US technology companies and advertisers have been seeking access to the data generated by sensors in so-called "connected cars", a senior figure at German car manufacturer BMW has said.
Ian Robertson, BMW head of sales and marketing, said BMW had so far resisted requests to share connected car data with those businesses, according to a report by the Financial Times.
"Connected cars" is a general term used to refer to vehicles that allow information to be transmitted and received, often involving use of SIM cards and public communication networks, to enable a range of services in respect of the vehicle and its users. Examples include an automatic lock/unlock feature, car operating status monitoring and access to "infotainment" services.
Data such as that which outlines how long a car engine has been running, matched with location data, could allow advertisers to promote outlets such as restaurants that are near to the cars and their occupants, according to one example of potential data use cited by Robertson.
Munich-based technology law expert Stephan Appt of Pinsent Masons, the law firm behind Out-Law.com, said that BMW's approach to sharing data is in line with the cautious nature of privacy rules in Europe. However, he said it highlights the different standards on privacy that exist between the EU and US regarding connected car data sharing.
In November last year, two major US-based automotive industry bodies agreed new "privacy principles" (PDF) for connected car data. The principles set out conditions on the disclosure of personal data to third parties, including marketers. Appt warned at the time that the principles "may fall short of what European data protection authorities would be able to accept".
Last month, a European Commission survey found that 51 per cent of consumers in the EU would be willing to have a connected vehicle, while 38 per cent said their acceptance would be subject to data anonymity or the ability to opt in to data connection services.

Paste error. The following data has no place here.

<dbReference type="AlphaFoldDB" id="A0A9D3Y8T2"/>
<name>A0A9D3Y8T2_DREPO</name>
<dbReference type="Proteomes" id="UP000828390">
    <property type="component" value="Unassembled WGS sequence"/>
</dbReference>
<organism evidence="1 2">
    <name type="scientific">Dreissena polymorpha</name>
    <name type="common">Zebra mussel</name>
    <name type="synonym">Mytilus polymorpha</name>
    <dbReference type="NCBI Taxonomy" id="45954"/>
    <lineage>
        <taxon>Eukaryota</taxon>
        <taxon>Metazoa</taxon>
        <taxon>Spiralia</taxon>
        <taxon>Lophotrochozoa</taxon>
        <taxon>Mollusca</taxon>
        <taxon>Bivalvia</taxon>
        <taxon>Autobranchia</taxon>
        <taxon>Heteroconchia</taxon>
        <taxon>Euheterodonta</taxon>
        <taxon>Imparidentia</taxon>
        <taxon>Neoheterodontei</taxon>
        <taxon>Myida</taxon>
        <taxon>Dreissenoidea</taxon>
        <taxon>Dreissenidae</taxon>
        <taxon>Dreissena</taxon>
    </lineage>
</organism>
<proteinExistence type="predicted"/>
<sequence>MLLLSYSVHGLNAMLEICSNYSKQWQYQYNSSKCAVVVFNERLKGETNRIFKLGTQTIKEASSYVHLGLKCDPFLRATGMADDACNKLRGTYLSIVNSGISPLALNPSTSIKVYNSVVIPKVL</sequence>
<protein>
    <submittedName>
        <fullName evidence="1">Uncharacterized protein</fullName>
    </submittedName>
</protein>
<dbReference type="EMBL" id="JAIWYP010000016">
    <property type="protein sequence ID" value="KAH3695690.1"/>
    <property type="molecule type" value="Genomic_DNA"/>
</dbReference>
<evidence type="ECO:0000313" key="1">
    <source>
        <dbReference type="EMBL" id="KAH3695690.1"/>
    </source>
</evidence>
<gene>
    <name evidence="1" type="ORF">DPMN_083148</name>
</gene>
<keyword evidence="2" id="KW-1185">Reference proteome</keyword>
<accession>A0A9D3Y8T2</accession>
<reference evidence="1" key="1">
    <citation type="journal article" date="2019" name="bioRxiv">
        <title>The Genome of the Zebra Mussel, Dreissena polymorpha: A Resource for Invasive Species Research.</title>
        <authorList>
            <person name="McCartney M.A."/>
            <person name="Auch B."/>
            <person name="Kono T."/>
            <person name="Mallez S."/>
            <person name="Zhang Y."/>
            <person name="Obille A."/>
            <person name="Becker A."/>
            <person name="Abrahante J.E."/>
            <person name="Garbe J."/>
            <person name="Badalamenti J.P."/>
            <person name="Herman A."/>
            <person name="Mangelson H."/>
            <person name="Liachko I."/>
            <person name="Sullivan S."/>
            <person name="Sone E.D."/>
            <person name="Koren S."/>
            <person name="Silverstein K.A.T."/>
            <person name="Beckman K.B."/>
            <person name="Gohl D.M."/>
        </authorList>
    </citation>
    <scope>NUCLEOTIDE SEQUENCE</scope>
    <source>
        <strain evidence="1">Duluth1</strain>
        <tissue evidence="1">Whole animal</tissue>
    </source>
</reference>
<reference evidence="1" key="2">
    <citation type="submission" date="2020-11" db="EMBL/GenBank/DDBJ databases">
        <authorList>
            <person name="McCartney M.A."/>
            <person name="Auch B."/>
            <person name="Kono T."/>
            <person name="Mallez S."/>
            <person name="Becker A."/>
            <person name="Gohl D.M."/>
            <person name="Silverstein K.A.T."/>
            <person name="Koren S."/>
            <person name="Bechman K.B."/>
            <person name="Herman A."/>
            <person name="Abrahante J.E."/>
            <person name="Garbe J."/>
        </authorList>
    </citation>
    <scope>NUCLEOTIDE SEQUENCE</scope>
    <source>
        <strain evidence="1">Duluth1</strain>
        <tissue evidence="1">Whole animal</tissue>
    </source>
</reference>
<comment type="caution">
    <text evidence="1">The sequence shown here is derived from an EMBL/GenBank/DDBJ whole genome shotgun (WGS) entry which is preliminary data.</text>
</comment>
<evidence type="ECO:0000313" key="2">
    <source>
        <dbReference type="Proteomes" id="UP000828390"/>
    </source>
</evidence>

Appt said at the time that the survey had highlighted that there are "mixed feelings about car connectivity" and that "privacy concerns" could be the underlying reason behind them.
Appt said that connected car manufacturers and other stakeholders in the automotive industry need to "promote privacy", not just to avoid potential challenges from data protection authorities, but because it is important to do so "from a business case perspective". He said it is becoming "increasingly important" for connected car makers to win consumers' trust.
"This can be achieved by demonstrating transparency and establishing by design adequate technical and organisational measures to avoid data breaches, which are of course concepts that are already requirements from a legal perspective," Appt said.
BMW said it has put IT security measures in place to prevent unauthorised access to data relating to the running of its cars, according to the Financial Times report.
"In the future, supervisory authorities are expected to increasingly pay special attention to vehicle IT, including investigating whether the scope for attacks could be reduced by suitable encryption or program code signatures, hacking tests as well as the practical implementation of principles of data protection law such as data economy, privacy by design and privacy by default," Appt said.
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